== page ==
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It’s a big day for incumbents

McMorris Rodgers, Cantwell tally well, but foes undaunted

Incumbents representing Washington and Eastern Washington in Congress advanced easily in Tuesday’s primary to the general election, but their November opponents say they’re confident that the races aren’t over.

U.S. Rep. Cathy McMorris Rodgers, R-Spokane, won 54 percent of the vote in a four-way primary race to retain her seat representing Washington’s 5th Congressional District. She will face Democrat Rich Cowan, the founder of North by Northwest Productions, who took 35 percent of the vote. McMorris Rodgers and Cowan eliminated two long-shot candidates.

U.S. Sen. Maria Cantwell, a Democrat from Edmonds, had a commanding lead for her re-election bid, too. She will face second-place finisher Michael Baumgartner, a Republican state senator from Spokane. Cantwell took 56 percent of Tuesday’s tally statewide, compared with Baumgartner’s 30 percent. Baumgartner even lost to Cantwell in Spokane County. Six lesser-known candidates were eliminated.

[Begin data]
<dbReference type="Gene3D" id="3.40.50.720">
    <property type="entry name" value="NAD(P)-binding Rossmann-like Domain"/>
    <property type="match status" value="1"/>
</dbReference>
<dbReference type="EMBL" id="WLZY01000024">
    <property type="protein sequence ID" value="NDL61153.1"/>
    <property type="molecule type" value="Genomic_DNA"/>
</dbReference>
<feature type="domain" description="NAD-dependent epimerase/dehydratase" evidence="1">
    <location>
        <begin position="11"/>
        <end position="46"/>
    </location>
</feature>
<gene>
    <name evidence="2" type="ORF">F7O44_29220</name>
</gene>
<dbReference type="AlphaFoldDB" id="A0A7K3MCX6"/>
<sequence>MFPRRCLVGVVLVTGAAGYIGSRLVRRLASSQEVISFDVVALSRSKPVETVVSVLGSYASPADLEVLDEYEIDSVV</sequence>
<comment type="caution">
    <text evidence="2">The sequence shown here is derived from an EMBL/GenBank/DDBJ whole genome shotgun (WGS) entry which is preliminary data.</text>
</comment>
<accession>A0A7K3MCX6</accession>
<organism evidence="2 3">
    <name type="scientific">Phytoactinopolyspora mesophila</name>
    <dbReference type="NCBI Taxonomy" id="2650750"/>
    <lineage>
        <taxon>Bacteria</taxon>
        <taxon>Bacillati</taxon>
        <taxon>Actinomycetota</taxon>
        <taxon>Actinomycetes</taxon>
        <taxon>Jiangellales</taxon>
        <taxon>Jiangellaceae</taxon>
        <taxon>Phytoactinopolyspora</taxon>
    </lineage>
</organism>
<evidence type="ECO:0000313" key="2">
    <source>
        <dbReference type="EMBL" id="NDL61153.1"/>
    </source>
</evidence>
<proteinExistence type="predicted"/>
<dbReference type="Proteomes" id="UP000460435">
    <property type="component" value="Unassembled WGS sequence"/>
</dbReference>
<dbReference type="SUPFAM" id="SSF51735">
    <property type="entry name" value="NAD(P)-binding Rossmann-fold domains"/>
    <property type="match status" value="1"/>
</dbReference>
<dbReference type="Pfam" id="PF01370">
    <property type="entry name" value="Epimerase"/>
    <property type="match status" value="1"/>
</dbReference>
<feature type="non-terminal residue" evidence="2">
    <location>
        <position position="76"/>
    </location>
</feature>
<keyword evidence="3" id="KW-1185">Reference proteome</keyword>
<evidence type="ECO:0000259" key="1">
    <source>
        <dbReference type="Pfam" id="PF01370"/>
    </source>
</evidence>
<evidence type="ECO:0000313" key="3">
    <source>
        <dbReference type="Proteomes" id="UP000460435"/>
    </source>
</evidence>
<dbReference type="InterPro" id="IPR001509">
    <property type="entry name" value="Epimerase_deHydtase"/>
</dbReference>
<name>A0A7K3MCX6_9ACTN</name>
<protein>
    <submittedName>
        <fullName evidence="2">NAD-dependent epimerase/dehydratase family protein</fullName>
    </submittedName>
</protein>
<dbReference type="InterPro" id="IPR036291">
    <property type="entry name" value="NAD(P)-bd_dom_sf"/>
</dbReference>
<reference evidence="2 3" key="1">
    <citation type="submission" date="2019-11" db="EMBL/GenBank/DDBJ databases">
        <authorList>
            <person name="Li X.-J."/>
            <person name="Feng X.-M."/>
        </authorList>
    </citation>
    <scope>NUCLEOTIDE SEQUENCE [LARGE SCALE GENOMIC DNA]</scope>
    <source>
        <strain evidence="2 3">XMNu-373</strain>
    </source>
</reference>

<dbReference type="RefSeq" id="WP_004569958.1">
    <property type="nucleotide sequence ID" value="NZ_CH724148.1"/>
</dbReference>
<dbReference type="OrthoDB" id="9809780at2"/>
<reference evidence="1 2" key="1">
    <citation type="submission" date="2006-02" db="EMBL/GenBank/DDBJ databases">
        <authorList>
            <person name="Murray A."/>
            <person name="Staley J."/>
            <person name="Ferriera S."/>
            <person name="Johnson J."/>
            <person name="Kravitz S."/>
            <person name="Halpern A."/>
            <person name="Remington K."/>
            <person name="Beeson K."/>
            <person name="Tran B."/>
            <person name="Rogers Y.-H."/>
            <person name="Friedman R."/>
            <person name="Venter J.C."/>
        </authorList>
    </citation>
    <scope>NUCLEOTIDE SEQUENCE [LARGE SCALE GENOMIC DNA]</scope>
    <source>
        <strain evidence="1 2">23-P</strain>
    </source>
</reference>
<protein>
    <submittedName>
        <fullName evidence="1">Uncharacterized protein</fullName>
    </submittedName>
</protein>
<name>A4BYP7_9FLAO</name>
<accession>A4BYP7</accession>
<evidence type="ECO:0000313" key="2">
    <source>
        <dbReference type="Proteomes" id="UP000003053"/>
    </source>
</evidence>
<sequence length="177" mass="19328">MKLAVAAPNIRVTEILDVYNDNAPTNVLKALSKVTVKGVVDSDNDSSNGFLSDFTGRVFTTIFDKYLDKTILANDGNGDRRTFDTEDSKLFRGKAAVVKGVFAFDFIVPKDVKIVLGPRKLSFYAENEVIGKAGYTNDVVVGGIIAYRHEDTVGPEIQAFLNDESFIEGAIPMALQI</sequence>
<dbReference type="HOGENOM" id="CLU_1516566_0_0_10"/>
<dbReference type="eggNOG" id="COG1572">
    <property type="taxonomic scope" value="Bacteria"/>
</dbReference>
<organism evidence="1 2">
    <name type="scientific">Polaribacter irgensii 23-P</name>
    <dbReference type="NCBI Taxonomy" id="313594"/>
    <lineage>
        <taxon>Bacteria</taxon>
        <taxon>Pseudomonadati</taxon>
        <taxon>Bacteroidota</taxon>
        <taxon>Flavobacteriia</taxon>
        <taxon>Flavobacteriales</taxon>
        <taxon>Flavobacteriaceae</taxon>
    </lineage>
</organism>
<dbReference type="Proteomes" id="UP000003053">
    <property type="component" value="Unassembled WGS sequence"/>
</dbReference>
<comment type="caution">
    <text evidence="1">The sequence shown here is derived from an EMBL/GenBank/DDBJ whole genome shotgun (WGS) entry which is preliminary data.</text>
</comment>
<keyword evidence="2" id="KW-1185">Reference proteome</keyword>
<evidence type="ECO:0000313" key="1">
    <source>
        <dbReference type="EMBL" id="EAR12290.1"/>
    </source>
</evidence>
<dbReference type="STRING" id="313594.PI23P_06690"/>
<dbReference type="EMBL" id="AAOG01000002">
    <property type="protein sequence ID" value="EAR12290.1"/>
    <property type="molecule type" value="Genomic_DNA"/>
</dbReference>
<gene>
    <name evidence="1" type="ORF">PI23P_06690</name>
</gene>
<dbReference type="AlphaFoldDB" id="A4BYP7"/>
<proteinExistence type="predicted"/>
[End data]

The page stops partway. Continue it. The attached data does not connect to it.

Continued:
In between interviews at local TV studios Tuesday night, McMorris Rodgers promised to continue campaigning on jobs and curbing the “out-of-control spending of Congress.”

“I’m thankful of the trust that voters continue to put in me,” she said. “You don’t ever take it for granted, and we’re going to continue to campaign hard.”

In a primary election night speech to the Spokane County Democratic Party at Hamilton Studio in West Central Spokane, Cowan noted that McMorris Rodgers won 63 percent of the vote in her primary two years ago. This time, she won by less even after spending more money.

“If we all come together, we’ll win this race,” said Cowan, who said that he will challenge McMorris Rodgers to 10 debates, one in each county in the district. “We’re taking back this district.”

Baumgartner, speaking from the state GOP’s primary night party in Bellevue, had a message similar to Cowan’s: He was outspent by his opponent, and the dynamics will change for the November race as more people and the media start paying attention.

“It’s clear that people think Washington, D.C., is broken,” Baumgartner said. “We’ll eventually get that opportunity to make that case and we’ll do well.”

Attempts made to reach Cantwell were unsuccessful.

“We’re humbled that more than half of the voters who cast primary ballots statewide supported Senator Cantwell based on her record of tireless advocacy for Washington state jobs,” said Cantwell spokesman Kelly Steele in a statement released by Cantwell’s campaign late Tuesday.

This story was corrected on Aug. 8, 2012 to correct a quote that was attributed to the wrong person.

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